Company sees big solar cost breakthrough
Feb 27, 2009 - McClatchy-Tribune Regional News - Ed Taylor The Tribune, Mesa, Ariz.
First Solar, the Tempe-based producer of photovoltaic solar panels, said this week it has scored a major breakthrough by reducing the cost of manufacturing its modules to less than $1 per watt.
But utility industry officials say the cost will have to go still lower before photovoltaic technology is cost-competitive with conventionally generated electricity. Solar energy will need government support and subsidies for another five to 10 years, they say.
First Solar uses thin-film technology to convert sunlight into electric current without the need for silicon, a more expensive material used in most photovoltaic cells.
Also, the company said it is benefitting from mass production techniques as demand soars for its modules.
In a statement this week, the company said it reduced its manufacturing cost for solar modules in the fourth quarter to 98 cents per watt, the first time sub-$1 production has been achieved.
The company has reduced its production costs by two-thirds in four years -- from more than $3 a watt in 2004, the company said.
"This achievement marks a milestone in the solar industry's evolution toward providing truly sustainable energy solutions," said Chief Executive Mike Ahearn.
The company plans to continue to ramp up production from the current 500 megawatts to 1 gigawatt -- the equivalent of an average-sized nuclear power plant -- by the end of this year, he said.
Officials of Arizona utility companies said they were impressed by First Solar's achievements.
"It's exciting stuff," said Steven Gotfried, a spokesman for Arizona Public Service.
But he added that comparing the cost of First Solar's modules in a residential rooftop system with electricity supplied from a conventional fossil-fuel power plant is not straightforward.
That's because the solar panels constitute only about one-third of the cost of a residential rooftop system, he said. There are other costs such as converters and wiring that have to be factored into the equation, he said.
And, of course, you have to consider that photovoltaic panels can't produce much electricity at night or on cloudy days.
On the other hand, the fuel -- sunlight -- is free, while conventional power plants require coal, natural gas or nuclear fuel, whose ongoing cost has to be considered.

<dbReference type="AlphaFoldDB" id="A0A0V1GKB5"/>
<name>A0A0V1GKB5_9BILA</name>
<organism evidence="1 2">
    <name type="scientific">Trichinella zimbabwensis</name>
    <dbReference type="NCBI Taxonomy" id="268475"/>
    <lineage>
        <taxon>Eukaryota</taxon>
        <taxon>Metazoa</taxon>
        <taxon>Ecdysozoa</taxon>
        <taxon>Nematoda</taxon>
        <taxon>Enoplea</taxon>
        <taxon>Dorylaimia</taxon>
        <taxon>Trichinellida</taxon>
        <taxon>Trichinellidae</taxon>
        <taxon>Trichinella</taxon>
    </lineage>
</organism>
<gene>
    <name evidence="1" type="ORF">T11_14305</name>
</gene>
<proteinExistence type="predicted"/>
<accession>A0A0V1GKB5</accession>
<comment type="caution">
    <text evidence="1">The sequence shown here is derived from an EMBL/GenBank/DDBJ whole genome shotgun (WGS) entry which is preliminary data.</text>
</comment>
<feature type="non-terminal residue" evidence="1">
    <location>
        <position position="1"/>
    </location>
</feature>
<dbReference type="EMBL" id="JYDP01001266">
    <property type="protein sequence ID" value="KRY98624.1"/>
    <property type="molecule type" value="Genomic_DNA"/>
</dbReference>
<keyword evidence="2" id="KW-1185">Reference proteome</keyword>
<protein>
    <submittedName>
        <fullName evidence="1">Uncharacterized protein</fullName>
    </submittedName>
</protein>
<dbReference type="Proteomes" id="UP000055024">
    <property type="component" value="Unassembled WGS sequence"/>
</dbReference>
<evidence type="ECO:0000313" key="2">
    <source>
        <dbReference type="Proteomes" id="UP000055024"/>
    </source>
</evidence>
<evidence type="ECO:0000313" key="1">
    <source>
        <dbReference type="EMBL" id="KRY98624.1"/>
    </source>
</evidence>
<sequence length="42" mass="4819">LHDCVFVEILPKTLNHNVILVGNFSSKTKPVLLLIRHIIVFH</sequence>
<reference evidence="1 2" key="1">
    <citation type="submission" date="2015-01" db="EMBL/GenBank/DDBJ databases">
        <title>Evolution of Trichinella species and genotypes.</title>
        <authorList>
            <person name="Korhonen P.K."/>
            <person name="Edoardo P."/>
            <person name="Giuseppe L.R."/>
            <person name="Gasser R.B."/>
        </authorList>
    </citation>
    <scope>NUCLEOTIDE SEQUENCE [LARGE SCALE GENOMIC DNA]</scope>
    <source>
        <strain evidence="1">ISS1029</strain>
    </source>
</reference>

"It's hard to compare," he said.
Market factors are also playing a major role determining the cost of solar energy, said Chico Hunter, senior engineer for Salt River Project.
Although the cost of making solar panels is declining, the demand is so great that they are selling for pretty much what the market will bear, he said.
"You may produce it for less, but that doesn't mean you sell it for less," he said.
But Hunter applauded First Solar for being so public about its production costs, saying it will put pressure on the retail and installing segments of the industry to reduce end costs to the consumer rather than jack up profits with big markups.
First Solar has been selling most of its modules in Europe, where government subsidies are generous. But the company has started doing business in California, and SRP is negotiating with the company to expand the availability of the technology in Arizona, said Lori Singleton, SRP's manager of sustainability initiatives.
In Arizona, homeowners are eligible for tax credits and utility-company rebates to reduce the cost of installing solar systems.
But Singleton said solar technology may catch on faster in places like California, where the price of conventional electricity is higher than here.
First Solar's Ahearn said government subsidies and support from countries like Germany are making it possible to reduce production costs.
"Without forward-looking government programs supporting solar electricity, we would not have been able to invest in the capacity expansion which gives us the scale to bring costs down," he said.